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Core i7 920 temps

Last response: in CPUs
November 12, 2012 9:38:02 AM

I've just upgraded my 3 year old Core i7 920 system to Windows 7 (not really interested in Windows 8 atm) but yes I was running XP for a long time!

In truth I've not used this machine for a while and I thought I'd take the opportunity to update the BIOS at the same time. I have a Gigabyte EX58-DS4 board, which was on F10 and I updated to F11. When I finished installing Windows I thought I'd do a bit of benchmarking and testing.

Firstly the system seemed to be running at 2.0Ghz, I checked the BIOS and this was indeed true, the multiplier was set to 15. I guess in updating the BIOS it had reverted to fail safe defaults? Tbh I've never really messed with the multiplier, but I believe it should be 20 for stock 2.66Ghz running? I loaded the optimized defaults and it did set the multiplier to 20 so fine I booted back into windows. I did some more benchmarks and found that I was nearly hitting 90 degrees on the CPU in Core temp. I've only got the stock cooler and as I say I've not used this machine in a while. But I KNOW that I used to run it no problem at stock speeds with Turbo boost at around 60 degrees, max 70. This seems a massively high temp to me, for low speeds really.

I'm gonna open the box up tonight. It wouldn't surprise me if there was a lot of dust clogging it up, but even so is this likely to cause such a big jump up to 90 degrees? Could this be a BIOS issue, Windows issue or just my hardware getting old? I'm happy to buy a better aftermarket cooler, but I'm really wondering if this is pointing to a deeper problem.

I'm happy to post any more information when I get home from work.

Core i7 920 2.6Ghz
Gigabyte EX58-DS4 BIOS F11
3GB OCZ Platinum DDR3 PC3-10666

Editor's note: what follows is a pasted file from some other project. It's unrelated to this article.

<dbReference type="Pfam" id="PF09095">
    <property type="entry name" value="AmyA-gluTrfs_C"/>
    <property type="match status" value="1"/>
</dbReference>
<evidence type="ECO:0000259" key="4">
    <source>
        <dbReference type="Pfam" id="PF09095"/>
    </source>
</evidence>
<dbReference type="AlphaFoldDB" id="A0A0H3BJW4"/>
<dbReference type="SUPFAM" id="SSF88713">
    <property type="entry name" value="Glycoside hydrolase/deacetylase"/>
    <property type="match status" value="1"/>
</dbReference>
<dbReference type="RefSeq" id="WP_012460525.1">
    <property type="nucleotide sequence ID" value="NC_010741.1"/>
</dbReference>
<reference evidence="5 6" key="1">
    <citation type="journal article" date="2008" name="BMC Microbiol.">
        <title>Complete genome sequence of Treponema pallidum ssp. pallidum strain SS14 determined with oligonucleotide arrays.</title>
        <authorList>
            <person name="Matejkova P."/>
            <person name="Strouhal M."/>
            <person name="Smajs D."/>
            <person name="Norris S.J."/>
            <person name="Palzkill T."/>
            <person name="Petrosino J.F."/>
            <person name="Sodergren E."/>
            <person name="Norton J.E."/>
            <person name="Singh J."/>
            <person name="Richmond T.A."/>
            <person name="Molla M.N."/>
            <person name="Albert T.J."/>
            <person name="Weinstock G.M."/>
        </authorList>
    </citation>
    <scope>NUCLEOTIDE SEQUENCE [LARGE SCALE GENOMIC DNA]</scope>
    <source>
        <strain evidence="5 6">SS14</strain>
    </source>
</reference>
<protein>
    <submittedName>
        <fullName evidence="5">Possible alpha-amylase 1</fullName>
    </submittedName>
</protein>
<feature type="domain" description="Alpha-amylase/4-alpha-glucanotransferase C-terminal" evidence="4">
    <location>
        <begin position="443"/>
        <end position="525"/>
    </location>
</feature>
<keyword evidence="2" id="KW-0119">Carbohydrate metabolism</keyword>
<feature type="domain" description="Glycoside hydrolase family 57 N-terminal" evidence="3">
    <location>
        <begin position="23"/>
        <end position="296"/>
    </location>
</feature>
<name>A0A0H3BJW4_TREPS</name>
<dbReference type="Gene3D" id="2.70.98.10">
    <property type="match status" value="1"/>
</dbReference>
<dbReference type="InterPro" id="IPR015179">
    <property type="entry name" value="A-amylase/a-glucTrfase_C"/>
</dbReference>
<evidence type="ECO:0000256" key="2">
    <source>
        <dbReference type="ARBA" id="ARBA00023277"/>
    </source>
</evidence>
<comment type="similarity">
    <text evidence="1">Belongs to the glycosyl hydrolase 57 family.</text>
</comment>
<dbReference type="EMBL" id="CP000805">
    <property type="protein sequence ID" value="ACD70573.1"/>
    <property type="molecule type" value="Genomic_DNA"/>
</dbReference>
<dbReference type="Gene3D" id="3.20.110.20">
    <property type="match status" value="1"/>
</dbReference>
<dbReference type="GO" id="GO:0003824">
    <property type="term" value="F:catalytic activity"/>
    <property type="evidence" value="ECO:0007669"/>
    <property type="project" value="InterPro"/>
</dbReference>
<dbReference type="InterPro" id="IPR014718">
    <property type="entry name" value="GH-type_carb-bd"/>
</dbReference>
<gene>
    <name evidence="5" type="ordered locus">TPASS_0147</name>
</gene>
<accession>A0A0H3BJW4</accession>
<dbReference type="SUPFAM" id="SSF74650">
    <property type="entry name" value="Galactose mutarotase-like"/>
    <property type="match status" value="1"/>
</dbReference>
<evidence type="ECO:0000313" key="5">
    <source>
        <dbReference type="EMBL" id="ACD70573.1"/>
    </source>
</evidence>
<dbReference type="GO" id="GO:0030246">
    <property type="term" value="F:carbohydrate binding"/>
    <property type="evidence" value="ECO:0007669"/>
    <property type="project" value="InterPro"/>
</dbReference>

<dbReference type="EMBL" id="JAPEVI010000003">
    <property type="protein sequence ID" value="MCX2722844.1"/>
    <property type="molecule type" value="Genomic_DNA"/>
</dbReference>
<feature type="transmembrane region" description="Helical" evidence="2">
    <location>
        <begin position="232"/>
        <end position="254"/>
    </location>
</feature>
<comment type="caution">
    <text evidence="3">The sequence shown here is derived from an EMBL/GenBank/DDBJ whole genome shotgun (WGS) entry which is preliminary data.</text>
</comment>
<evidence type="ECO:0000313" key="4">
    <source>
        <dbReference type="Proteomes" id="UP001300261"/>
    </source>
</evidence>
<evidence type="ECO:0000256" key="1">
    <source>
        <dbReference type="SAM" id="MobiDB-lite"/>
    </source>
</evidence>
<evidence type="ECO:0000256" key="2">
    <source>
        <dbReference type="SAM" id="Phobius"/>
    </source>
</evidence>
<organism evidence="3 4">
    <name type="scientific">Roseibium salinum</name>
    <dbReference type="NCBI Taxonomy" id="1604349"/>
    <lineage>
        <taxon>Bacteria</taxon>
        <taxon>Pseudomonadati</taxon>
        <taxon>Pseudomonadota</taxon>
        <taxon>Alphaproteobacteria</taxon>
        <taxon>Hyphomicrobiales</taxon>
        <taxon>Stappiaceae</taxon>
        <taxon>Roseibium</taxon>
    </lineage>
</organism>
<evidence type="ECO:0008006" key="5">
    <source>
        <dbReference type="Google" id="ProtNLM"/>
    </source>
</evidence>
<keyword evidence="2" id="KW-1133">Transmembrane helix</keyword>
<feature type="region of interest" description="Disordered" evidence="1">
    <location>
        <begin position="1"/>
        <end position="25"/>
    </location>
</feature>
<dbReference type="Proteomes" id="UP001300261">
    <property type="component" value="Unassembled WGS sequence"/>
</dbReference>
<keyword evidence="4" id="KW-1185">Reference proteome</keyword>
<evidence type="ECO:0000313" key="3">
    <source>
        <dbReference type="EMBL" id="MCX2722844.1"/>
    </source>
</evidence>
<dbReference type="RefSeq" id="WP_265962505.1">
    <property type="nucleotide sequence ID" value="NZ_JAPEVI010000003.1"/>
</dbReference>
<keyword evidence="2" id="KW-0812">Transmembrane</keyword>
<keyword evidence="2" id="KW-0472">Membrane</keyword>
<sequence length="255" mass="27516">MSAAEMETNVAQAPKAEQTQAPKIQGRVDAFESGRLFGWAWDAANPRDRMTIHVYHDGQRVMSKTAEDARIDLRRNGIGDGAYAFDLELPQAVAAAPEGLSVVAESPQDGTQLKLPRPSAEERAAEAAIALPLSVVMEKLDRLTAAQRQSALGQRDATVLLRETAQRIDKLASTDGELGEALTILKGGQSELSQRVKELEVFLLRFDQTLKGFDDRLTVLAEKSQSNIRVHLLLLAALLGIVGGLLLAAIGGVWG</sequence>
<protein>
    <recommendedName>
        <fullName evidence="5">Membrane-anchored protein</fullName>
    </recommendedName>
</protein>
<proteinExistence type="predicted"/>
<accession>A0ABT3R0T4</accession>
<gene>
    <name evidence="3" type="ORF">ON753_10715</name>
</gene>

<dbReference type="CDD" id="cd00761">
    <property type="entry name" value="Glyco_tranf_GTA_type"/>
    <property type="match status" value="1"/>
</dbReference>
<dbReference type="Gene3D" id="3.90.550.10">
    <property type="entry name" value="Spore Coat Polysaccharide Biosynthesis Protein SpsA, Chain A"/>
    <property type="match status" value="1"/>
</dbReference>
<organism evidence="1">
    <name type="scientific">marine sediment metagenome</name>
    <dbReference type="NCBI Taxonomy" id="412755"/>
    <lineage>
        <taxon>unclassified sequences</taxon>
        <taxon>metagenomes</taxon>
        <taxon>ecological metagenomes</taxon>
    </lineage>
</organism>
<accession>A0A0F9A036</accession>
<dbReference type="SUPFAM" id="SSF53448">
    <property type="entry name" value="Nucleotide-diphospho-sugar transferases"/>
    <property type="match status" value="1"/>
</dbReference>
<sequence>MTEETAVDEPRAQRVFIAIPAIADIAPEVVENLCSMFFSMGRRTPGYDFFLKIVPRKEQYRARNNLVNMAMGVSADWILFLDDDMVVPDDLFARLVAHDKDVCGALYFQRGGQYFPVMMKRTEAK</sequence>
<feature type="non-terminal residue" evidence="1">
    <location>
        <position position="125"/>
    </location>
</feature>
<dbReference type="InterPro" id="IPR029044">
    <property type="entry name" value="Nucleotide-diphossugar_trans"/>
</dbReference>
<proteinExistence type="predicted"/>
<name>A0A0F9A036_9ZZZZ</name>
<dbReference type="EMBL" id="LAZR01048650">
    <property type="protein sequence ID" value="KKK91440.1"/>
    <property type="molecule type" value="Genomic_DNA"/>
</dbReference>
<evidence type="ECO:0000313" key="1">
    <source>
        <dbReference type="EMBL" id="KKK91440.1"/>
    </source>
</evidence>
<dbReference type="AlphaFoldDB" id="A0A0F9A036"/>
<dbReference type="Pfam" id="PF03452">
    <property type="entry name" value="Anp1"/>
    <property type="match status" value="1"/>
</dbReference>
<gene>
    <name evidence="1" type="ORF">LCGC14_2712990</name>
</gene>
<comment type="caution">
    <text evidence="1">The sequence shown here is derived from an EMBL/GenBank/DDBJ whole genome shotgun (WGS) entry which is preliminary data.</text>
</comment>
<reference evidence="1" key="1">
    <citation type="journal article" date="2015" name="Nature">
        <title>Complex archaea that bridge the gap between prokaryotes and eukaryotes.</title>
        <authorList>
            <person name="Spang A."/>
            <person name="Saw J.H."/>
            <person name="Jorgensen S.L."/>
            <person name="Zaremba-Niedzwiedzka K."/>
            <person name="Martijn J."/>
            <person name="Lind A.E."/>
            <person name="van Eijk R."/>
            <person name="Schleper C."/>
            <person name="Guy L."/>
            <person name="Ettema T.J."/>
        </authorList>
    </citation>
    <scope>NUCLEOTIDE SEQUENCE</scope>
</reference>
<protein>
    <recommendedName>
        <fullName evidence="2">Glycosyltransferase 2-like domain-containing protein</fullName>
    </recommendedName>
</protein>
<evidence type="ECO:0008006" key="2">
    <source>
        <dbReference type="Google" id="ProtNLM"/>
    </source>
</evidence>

Antec Neo HE 550 GB

More about : core 920 temps

a b à CPUs
November 12, 2012 9:49:19 AM

Was it running at 2ghz at full load or idle? I would say setting a multiplier of 20 would set your clocks a lot higher than 2.6 depending on what your base clock is which would explain huge temps.
November 12, 2012 10:12:05 AM

darth pravus said:
Was it running at 2ghz at full load or idle? I would say setting a multiplier of 20 would set your clocks a lot higher than 2.6 depending on what your base clock is which would explain huge temps.

To be honest, I'm not sure. I ran the benchmark straight away and then pretty much turned it off as soon as I saw those temps. I'll do some more testing tonight.

But base is 133Mhz so 20 X 133 = 2.66Ghz no?

Normally at idle I'd expect it to be running as low as 1.4Ghz (maybe not quite this low, can't remember), going up to just under 2.9Ghz with turbo boost at full load.
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a b à CPUs
November 12, 2012 10:14:37 AM

That would be the right multiplier then. If you have reset the bios to defaults then all should be well. Check what voltage is set to in the bios (offset, what your load line calibration is ect)
November 12, 2012 7:06:09 PM

OK it's idling around 1600 Mhz at around 58 degrees. At full load it's hitting just under 2800 Mhz. Both of these are pretty familiar. So I'm happy the clock speed is sorted. I had a look at CPU settings in the BIOS and pretty much everything is set to auto. I never messed with the voltages before and this seems fine.

I've just opened up the case and there's no real dust problem. When I ran Performance Test I hit 90 degrees during the physics portion of the CPU test and I definitely don't remember ever seeing temps that high, low 80s was the highest I ever saw.

Could this just be age of the hardware?

Think I might invest in a decent after market cooler. The Cooler Master Hyper 212 EVO looks pretty good.
a b à CPUs
November 12, 2012 7:13:59 PM

Not age of hardware, age of thermal compound maybe.
a b à CPUs
November 12, 2012 7:55:26 PM

Thermal compound is the main culprit I agree. Hyper 212 evo is a great cooler and will be good for the long life of the chip.